The 2014 Winter Olympics open on February 7 in Sochi, Russia and that can only mean one thing: It’s time, once more, for curling.
Sure, there are other sports at the Winter Games. Ski jumping, in which men and women hurtle down an ice sheet before launching themselves into the air covering hundreds of feet before landing in a controlled crash. Ho hum. Figure skating, which features daring athleticism as men and women spin, jump, flip and otherwise defy gravity as they gracefully slide about the ice surface. Big deal. Alpine Skiing, which features athletes racing down a mountain at breakneck speed. Yawn.
Nope. Nothing at the Olympics quite excites the sports fan as much as curling, and there really isn’t a good reason why. Once sneered at as “shuffle board on ice,” curling achieved mythic status in 1998 when it first achieved medal sport status. ESPN, which covered the Nagano Games in 1998 in conjunction with ABC-Sports, didn’t quite have the “sexy sports.” Hockey, figure skating, bobsledding—all of these were on ABC while ESPN settled for lesser-known sports such as biathlon, luge and curling.

It was a hit
For some reason, the sweeping, the rocks, the body English all struck a chord with American sports fans in a way few expected. Now, curling is among the most popular events at the Winter Games and, it just so happens that Sweden is very good at curling.
The Swedish men’s team, led by skip Niklas Edin, is currently ranked third in the world and has a shot at winning the gold. Sweden narrowly missed out on reaching the gold-medal game at Vancouver four years ago when it lost to Norway in overtime (called an “extra end” in curling lingo). Canada, gold medalists in 2010, tops the current world ranking followed by Scotland/Great Britain.
For this Olympics, Karlstad CK, the Swedish national curling champions, will don the blue and yellow. Sweden selects its curling team for the Olympics with a national championship competition rather than selecting individual curlers for an amalgamated team.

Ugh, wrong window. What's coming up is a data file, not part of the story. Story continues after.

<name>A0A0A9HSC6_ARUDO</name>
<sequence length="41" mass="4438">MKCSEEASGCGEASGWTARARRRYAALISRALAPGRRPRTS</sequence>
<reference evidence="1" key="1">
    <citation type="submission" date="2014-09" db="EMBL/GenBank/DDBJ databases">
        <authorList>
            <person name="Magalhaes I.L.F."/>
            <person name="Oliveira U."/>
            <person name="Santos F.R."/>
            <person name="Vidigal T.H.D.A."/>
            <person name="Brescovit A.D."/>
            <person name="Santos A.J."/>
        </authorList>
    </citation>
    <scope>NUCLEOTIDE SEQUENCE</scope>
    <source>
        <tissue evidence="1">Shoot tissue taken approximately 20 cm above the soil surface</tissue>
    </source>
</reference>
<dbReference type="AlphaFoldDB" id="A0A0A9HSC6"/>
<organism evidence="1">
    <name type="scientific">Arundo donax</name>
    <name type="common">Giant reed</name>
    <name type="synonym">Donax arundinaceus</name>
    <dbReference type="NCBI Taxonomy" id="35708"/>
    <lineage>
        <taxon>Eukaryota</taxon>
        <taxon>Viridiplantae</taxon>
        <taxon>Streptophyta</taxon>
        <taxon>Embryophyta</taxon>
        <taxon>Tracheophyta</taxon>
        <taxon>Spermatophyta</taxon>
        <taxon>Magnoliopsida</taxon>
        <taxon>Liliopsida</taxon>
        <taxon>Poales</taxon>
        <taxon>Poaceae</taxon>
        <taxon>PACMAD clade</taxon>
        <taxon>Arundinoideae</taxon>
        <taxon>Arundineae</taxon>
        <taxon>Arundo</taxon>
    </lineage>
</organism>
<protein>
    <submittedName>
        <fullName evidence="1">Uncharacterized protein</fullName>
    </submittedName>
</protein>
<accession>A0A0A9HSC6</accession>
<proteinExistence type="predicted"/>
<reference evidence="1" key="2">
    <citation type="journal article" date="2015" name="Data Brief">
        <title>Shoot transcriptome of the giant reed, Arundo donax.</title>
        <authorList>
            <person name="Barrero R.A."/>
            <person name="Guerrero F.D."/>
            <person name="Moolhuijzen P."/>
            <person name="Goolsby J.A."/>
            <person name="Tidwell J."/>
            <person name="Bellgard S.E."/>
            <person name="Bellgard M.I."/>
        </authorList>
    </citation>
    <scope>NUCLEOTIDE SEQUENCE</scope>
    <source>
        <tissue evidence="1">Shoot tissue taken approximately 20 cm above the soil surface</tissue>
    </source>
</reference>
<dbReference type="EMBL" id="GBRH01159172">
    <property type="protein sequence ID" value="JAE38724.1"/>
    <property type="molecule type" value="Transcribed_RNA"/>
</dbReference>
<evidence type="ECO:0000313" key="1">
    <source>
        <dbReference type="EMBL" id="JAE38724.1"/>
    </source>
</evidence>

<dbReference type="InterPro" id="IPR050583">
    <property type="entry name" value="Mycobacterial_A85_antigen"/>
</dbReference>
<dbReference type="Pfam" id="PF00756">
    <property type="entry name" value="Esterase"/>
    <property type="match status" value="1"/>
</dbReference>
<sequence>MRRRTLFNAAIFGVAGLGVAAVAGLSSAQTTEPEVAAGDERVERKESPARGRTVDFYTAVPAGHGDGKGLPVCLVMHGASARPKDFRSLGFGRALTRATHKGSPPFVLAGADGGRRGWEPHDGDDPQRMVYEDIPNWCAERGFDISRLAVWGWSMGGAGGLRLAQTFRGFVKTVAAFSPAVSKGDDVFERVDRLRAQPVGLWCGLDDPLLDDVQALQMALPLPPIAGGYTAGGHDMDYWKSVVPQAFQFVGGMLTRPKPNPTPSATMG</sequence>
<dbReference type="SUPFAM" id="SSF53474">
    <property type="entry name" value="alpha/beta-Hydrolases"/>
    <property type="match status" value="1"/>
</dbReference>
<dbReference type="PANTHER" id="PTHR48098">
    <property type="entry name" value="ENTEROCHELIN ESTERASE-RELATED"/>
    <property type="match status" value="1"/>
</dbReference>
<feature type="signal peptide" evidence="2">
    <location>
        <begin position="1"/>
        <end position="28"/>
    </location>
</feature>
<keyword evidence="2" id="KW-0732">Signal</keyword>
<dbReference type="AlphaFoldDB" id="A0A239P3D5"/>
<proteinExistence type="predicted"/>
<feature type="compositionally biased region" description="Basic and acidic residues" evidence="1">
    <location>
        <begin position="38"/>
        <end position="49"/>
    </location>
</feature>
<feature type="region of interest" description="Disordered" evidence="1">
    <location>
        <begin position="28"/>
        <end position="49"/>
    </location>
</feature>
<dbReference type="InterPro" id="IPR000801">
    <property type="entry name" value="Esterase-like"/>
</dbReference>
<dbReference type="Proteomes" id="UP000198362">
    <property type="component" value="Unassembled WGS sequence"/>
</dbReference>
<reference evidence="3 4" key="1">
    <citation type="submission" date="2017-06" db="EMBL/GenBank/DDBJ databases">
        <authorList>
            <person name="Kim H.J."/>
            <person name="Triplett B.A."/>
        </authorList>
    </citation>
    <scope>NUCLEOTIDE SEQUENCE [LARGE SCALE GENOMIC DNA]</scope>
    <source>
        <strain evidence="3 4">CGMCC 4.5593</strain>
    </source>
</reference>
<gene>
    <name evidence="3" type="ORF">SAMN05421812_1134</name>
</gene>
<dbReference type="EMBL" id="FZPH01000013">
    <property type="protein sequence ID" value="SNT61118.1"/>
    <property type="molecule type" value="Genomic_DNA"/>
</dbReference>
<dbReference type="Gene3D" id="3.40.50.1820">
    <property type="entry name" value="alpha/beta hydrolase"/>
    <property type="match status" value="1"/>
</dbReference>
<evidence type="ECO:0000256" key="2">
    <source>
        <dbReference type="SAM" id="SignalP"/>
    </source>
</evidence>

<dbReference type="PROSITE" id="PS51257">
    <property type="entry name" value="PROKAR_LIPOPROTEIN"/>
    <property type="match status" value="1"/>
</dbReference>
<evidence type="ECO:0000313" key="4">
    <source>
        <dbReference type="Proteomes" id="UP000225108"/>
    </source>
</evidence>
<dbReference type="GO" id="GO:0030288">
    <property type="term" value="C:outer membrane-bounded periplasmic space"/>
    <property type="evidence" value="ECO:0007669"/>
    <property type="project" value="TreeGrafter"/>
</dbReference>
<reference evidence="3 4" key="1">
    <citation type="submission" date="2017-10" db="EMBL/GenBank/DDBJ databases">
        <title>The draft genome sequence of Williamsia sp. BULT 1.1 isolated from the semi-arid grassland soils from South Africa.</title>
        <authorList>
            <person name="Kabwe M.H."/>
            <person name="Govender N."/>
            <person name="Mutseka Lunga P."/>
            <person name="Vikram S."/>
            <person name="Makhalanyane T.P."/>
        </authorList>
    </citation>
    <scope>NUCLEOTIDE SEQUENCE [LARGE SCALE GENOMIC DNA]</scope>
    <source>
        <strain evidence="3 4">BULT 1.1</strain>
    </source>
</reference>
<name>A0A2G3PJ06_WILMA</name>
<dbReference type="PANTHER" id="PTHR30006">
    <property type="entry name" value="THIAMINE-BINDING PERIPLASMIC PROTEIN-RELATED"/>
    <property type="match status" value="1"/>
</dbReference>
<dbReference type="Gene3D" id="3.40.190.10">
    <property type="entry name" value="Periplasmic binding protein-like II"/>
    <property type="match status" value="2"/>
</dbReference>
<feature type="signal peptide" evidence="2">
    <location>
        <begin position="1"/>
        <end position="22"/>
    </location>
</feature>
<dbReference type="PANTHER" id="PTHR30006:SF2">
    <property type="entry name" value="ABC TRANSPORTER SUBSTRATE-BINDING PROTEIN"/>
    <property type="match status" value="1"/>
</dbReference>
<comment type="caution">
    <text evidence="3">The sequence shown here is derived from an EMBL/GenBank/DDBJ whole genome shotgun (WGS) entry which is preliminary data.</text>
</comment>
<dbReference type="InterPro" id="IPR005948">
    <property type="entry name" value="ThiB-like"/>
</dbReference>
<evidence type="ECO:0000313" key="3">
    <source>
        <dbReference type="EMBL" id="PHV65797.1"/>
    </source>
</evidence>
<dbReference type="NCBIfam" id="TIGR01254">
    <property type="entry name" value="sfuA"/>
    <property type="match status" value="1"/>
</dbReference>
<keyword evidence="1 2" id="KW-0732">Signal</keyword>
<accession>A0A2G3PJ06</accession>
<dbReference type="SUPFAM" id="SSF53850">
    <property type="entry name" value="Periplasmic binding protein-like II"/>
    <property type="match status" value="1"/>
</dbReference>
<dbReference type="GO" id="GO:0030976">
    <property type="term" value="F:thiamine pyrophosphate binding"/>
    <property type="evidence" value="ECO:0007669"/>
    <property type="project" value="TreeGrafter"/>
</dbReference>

Edin is the skip or the shot caller of the team. Four curlers participate in the match, with one alternate. Edin selects his team prior to the match. Each curler has two “stones” which he slides down the ice toward a scoring area, delineated by red and blue rings. The curler delivering the stone (meaning the person sliding the stone) owns the “house,” which is the rink. The other players take up position with small brooms to sweep the ice ahead of the stone. That means when Edin is delivering the stone for the men, Sebastian Kraupp, Viktor Kjell, Fredrik Lindberg or Oskar Eriksson will slide down the ice furiously “cleaning” the ice ahead the rock, looking to channel the stone in a particular direction.


Women even better
The women are even better. Sweden is the top-ranked team in the world and the two-time defending Olympic gold medalist in curling. Margaretha Sigfridsson is skip of the team, which in curling is a “rink,” and will select from Maria Prytz, Christina Bertrup, Maria Wennström and Agnes Knochenhauer for each match. Sigfridsson led Sweden to the 2013 European Championship gold medal, knocking off Scotland 10-5. Sweden and Scotland are the teams likely to reach the final at Sochi.
The Olympic curling tournament opens February 10. The men play an 11-match round robin tournament while the women have 12 matches. The Swedish men face Great Britain in their second match and the women open against Great Britain on February 11. The top four teams advance to the semifinals.
NBC plans to show all the curling on its affiliate networks. For a compete schedule of curling, go to